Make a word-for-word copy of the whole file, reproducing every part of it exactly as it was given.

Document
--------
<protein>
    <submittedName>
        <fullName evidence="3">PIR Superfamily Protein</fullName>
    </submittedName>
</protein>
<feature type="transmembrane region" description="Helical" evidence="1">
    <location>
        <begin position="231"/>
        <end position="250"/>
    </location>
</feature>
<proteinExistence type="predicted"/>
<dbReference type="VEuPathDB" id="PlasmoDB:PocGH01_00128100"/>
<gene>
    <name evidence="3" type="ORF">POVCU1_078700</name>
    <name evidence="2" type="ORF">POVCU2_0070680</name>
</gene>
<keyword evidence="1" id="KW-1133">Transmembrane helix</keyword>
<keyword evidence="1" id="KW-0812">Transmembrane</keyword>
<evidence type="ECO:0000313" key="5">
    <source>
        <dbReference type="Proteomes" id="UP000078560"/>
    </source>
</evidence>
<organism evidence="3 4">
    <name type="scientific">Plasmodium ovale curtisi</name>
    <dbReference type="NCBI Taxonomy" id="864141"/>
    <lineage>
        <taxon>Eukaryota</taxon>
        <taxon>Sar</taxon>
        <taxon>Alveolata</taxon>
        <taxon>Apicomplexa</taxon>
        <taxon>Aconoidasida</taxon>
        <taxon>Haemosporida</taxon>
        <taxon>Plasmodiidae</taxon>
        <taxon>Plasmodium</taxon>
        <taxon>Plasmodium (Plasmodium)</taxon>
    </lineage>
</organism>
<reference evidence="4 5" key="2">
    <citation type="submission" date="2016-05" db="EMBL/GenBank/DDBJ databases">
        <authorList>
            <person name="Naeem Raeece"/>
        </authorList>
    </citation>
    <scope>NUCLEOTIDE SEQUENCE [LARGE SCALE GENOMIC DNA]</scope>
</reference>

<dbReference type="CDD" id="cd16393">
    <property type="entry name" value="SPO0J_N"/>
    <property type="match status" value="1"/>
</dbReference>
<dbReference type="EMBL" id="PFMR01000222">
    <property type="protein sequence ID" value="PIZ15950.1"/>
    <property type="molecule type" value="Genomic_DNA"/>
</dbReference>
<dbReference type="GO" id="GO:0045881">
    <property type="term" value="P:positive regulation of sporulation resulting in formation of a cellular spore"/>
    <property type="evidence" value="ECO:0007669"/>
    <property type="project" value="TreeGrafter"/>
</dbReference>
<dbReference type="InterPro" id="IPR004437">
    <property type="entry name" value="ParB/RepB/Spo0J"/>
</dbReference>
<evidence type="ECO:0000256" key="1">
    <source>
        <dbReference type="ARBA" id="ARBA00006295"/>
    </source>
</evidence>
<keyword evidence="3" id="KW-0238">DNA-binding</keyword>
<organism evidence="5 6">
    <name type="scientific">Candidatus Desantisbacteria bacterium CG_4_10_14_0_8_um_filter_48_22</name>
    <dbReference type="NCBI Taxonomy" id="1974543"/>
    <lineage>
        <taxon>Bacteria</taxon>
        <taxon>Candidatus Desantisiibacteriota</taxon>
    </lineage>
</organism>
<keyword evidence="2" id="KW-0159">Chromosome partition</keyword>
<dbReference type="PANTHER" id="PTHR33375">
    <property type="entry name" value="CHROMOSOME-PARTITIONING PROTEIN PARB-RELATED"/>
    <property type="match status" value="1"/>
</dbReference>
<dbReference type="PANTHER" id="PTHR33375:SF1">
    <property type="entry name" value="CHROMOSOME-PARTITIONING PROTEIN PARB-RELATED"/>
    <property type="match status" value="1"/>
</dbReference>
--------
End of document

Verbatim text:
<protein>
    <submittedName>
        <fullName evidence="3">PIR Superfamily Protein</fullName>
    </submittedName>
</protein>
<feature type="transmembrane region" description="Helical" evidence="1">
    <location>
        <begin position="231"/>
        <end position="250"/>
    </location>
</feature>
<proteinExistence type="predicted"/>
<dbReference type="VEuPathDB" id="PlasmoDB:PocGH01_00128100"/>
<gene>
    <name evidence="3" type="ORF">POVCU1_078700</name>
    <name evidence="2" type="ORF">POVCU2_0070680</name>
</gene>
<keyword evidence="1" id="KW-1133">Transmembrane helix</keyword>
<keyword evidence="1" id="KW-0812">Transmembrane</keyword>
<evidence type="ECO:0000313" key="5">
    <source>
        <dbReference type="Proteomes" id="UP000078560"/>
    </source>
</evidence>
<organism evidence="3 4">
    <name type="scientific">Plasmodium ovale curtisi</name>
    <dbReference type="NCBI Taxonomy" id="864141"/>
    <lineage>
        <taxon>Eukaryota</taxon>
        <taxon>Sar</taxon>
        <taxon>Alveolata</taxon>
        <taxon>Apicomplexa</taxon>
        <taxon>Aconoidasida</taxon>
        <taxon>Haemosporida</taxon>
        <taxon>Plasmodiidae</taxon>
        <taxon>Plasmodium</taxon>
        <taxon>Plasmodium (Plasmodium)</taxon>
    </lineage>
</organism>
<reference evidence="4 5" key="2">
    <citation type="submission" date="2016-05" db="EMBL/GenBank/DDBJ databases">
        <authorList>
            <person name="Naeem Raeece"/>
        </authorList>
    </citation>
    <scope>NUCLEOTIDE SEQUENCE [LARGE SCALE GENOMIC DNA]</scope>
</reference>

<dbReference type="CDD" id="cd16393">
    <property type="entry name" value="SPO0J_N"/>
    <property type="match status" value="1"/>
</dbReference>
<dbReference type="EMBL" id="PFMR01000222">
    <property type="protein sequence ID" value="PIZ15950.1"/>
    <property type="molecule type" value="Genomic_DNA"/>
</dbReference>
<dbReference type="GO" id="GO:0045881">
    <property type="term" value="P:positive regulation of sporulation resulting in formation of a cellular spore"/>
    <property type="evidence" value="ECO:0007669"/>
    <property type="project" value="TreeGrafter"/>
</dbReference>
<dbReference type="InterPro" id="IPR004437">
    <property type="entry name" value="ParB/RepB/Spo0J"/>
</dbReference>
<evidence type="ECO:0000256" key="1">
    <source>
        <dbReference type="ARBA" id="ARBA00006295"/>
    </source>
</evidence>
<keyword evidence="3" id="KW-0238">DNA-binding</keyword>
<organism evidence="5 6">
    <name type="scientific">Candidatus Desantisbacteria bacterium CG_4_10_14_0_8_um_filter_48_22</name>
    <dbReference type="NCBI Taxonomy" id="1974543"/>
    <lineage>
        <taxon>Bacteria</taxon>
        <taxon>Candidatus Desantisiibacteriota</taxon>
    </lineage>
</organism>
<keyword evidence="2" id="KW-0159">Chromosome partition</keyword>
<dbReference type="PANTHER" id="PTHR33375">
    <property type="entry name" value="CHROMOSOME-PARTITIONING PROTEIN PARB-RELATED"/>
    <property type="match status" value="1"/>
</dbReference>
<dbReference type="PANTHER" id="PTHR33375:SF1">
    <property type="entry name" value="CHROMOSOME-PARTITIONING PROTEIN PARB-RELATED"/>
    <property type="match status" value="1"/>
</dbReference>